Strength Training 101

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If you are a competitive Brazilian Jiu Jitsu (BJJ) athlete or practitioner, you’ve probably realized that, technique being equal, the difference between winning and losing, or surviving, can often come down to who is the STRONGER athlete.

Bottom Line Up Front (BLUF)

  • Lift progressively heavier weights or achieve more reps with your best weight to get stronger, every time you train. The 2.5lb plates are your best friend.
  • Focus on compound movements with barbells, dumbbells, kettlebells.
  • Use odd objects as a “fun” way to train your body from head to toe. (Sandbags, Logs, Stones, People, etc.)
  • Keep metabolic conditioning in your program to aid in making your strength “honest”.
  • Keep body weight movements in your program to aid making your strength “mat-transferable”.
  • Use Olympic Lifts and Isometrics as a way to challenge the rate of force production.
  • Get enough healthy nutrition and sleep. It’s the glue to make it all stick together.

Fundamentals: “White Belt” Focus

Before my BJJ journey started, I had several years of strength training experience under my belt. I’ve never been a competitive bodybuilder or powerlifter.  I’ve flirted with 2.5 – 3 times body weight lifts in the Squat and Deadlift and was often the strongest person in the gyms I frequented. This isn’t meant to toot my horn, rather to show you that I’ve always taken strength training serious, as a way of testing my human potential and making myself a better version of me.

When I was introduced to BJJ, my strength was a challenge for many.


Rather, I tired and got tapped just like everyone does when they start.



During my Blue Belt years, in the absence of solid technique, my strength often saved me from being completely choked out, submitted or swept by the better technician. This only solidified my thought that if I could focus my BJJ training on learning the mechanics and concepts, and focus my strength training on getting stronger, faster, and tougher with basic grappling fundamentals, I would have a one-two punch that would be powerful to contend with. It has been the pillar of my program since then and will always be.

Why? Because being weak sucks.  If you can become stronger by lifting weights, why not do it? Plus lifting heavy things is primal and helps you live longer (examples here and here).

Pouring the Concrete

There are numerous types of strength qualities that need to be developed to be a well-rounded athlete.  I’m going to keep the focus of this article to what to do if you have a white belt level understanding of strength training.

There are many great strength coaches (black belt level) out there that I recommend you spend time researching. I’ve weeded through and tried many of these coaches advice in my own program over the last dozen years or more.  In no particular order, Jim Wendler, Ross Enamait, and Louie Simmons, all have useful perspectives to offer you in your quest to become a stronger version of you.

There are common themes to these folks work. When starting out:

  1. You need to lift heavier weights to become stronger (progressive overload).
  2. You need to follow the KISS principle.
  3. You need to be willing to work hard.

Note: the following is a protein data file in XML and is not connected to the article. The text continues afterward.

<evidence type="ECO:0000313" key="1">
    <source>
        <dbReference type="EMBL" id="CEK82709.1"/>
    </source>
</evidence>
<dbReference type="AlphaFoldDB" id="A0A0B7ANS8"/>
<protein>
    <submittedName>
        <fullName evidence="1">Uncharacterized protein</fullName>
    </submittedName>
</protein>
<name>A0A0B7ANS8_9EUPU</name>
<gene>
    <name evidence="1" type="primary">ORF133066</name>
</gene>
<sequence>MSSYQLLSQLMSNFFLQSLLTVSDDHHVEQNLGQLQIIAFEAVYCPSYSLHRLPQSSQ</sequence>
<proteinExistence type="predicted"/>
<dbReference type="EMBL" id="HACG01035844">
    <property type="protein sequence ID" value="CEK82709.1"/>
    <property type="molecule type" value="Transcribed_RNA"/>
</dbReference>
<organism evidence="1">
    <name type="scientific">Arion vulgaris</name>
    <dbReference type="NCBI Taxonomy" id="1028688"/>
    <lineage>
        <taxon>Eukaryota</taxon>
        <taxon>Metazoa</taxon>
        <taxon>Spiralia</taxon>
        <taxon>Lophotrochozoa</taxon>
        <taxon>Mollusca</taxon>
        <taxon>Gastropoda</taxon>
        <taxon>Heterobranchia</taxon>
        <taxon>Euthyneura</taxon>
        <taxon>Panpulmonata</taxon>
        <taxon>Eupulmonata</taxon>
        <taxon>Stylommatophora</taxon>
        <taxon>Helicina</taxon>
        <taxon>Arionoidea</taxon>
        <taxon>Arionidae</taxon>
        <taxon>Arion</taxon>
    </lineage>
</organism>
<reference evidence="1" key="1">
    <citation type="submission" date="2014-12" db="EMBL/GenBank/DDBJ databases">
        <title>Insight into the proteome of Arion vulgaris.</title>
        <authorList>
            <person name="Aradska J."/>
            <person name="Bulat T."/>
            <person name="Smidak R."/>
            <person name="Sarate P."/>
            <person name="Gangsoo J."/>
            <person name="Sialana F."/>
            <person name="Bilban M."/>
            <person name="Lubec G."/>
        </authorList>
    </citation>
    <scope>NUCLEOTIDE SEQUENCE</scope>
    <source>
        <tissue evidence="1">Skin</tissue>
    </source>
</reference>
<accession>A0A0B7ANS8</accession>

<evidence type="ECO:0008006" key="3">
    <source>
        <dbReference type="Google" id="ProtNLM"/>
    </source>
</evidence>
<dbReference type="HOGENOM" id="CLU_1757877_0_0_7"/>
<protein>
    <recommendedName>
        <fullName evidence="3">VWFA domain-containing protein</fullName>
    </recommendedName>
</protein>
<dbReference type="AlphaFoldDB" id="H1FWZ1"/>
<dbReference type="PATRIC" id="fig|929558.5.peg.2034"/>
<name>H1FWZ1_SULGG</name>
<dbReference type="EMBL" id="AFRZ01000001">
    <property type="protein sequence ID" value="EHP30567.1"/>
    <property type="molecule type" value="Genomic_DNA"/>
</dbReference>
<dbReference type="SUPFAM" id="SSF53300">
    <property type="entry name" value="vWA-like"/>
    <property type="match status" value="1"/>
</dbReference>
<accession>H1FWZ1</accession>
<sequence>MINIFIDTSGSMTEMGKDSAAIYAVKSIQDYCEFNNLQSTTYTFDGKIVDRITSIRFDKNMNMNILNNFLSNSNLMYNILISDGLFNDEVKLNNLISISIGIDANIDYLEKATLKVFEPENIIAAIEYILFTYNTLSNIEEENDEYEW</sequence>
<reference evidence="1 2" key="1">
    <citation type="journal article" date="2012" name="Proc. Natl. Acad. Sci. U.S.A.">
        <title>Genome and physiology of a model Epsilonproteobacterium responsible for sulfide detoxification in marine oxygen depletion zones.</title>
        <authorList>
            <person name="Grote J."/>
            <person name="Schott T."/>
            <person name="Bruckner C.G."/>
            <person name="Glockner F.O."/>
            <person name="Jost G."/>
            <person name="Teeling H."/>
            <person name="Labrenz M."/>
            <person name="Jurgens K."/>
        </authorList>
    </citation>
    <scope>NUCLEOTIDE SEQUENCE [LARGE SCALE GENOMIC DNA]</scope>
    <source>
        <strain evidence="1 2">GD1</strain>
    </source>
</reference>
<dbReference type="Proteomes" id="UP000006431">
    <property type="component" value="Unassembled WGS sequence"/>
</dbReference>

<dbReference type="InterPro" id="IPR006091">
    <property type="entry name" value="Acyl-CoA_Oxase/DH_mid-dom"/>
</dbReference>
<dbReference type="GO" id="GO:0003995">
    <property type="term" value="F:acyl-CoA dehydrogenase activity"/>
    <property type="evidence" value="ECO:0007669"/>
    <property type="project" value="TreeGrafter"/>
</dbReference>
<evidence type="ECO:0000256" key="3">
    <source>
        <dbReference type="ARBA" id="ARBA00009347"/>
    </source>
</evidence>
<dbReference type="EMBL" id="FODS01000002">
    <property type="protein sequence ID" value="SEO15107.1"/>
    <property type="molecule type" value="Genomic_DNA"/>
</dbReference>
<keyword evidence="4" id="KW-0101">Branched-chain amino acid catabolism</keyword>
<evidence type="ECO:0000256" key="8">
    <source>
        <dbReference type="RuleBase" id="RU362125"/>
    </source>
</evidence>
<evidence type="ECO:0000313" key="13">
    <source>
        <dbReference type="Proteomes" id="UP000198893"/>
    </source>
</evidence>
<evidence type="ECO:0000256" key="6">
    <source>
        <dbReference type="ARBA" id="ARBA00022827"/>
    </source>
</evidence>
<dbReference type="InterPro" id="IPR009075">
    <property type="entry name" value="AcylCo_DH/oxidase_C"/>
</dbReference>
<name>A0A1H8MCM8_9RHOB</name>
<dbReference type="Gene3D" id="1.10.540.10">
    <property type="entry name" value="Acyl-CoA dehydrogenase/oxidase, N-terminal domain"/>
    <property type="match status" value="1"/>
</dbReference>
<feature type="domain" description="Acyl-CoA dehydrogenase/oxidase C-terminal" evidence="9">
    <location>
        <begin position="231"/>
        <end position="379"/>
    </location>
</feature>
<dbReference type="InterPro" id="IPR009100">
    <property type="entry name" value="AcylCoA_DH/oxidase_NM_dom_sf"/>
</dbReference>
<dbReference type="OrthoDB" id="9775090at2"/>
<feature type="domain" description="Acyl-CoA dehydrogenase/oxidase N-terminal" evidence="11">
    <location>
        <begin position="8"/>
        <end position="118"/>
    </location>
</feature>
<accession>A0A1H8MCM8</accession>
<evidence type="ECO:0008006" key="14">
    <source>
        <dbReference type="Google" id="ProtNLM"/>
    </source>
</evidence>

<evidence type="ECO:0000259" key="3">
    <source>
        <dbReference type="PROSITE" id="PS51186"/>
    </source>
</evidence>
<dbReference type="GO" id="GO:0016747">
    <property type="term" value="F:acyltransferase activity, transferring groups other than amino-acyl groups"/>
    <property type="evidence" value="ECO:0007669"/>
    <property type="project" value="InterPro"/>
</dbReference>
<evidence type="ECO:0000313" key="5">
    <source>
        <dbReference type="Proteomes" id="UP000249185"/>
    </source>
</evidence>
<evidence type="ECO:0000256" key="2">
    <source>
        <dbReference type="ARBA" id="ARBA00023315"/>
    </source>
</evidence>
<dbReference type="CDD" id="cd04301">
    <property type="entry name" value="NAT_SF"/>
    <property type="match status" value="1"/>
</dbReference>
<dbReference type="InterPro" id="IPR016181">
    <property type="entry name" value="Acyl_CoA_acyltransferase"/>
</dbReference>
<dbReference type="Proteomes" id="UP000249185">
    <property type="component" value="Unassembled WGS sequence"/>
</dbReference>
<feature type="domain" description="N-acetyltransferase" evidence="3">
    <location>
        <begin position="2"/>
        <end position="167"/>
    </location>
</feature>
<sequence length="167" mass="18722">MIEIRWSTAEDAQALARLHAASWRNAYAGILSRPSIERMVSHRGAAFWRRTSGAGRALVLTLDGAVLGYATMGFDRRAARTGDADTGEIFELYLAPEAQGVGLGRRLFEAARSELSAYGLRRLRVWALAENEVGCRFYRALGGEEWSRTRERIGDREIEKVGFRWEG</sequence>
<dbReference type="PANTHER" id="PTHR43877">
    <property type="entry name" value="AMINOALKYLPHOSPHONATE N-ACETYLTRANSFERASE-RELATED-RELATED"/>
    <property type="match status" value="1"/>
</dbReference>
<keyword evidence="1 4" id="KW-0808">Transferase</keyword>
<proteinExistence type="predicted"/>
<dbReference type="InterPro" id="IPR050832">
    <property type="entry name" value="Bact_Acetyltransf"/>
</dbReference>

4. Consistency is key.
  5. Slow and steady progress is the approach if you want your gains to be forever.
  6. You need to eat quality food and nutrients.
  7. You need adequate rest and recovery.


In the weight room, your focus should be on Maximal Strength.  This means adding weight to the bar, or adding reps to your previous best amount of reps (within the target rep ranges for strength).

Also, your program should not take away from your other technical work related to BJJ. You need to be smart about your program construction and not focusing in on too many goals at once.

I recommend that if you are already training in BJJ three (3) times a week or more, you need to evaluate the rest of your program to determine how many quality strength training sessions you should include, and whether you need to exclude other things that will take away from your main focus areas.

There is no one-sized fits all answer to this, because your rest, recovery, nutrition, stress levels, etc., all pay a part in how much you can and should take on.


I’ve compiled the best programs through my years programming that I’ve used to introduce and transition people to total-body training for their sport.

Strength Training 101 is designed with three primary objectives in mind:
1. To help transition you from traditional body part/bodybuilding style workouts to more comprehensive, total body training.
2. To improve total-body strength, mechanics, and performance all of which are vital to athletic performance.
3. Prepare your body for more rigorous training protocols that are designed to improve Sports Specific Physical Preparedness (SPP).



Once you have introduced your body to the rigor of total-body training, you can begin incorporating more advanced techniques into your training arsenal. You will need to graduate to more Sports-Specific Physical Preparedness (SPP) to evolve your training to meet the demands of your specific sport (e.g., explosive and mat-endurance for Jiujitsu, etc.).

This is what I created the DRILLSKILL Workout Program for.  When you’re ready to move onto this program, the foundation article for the program is here.

Get after it! Make this the year you get STRONG!



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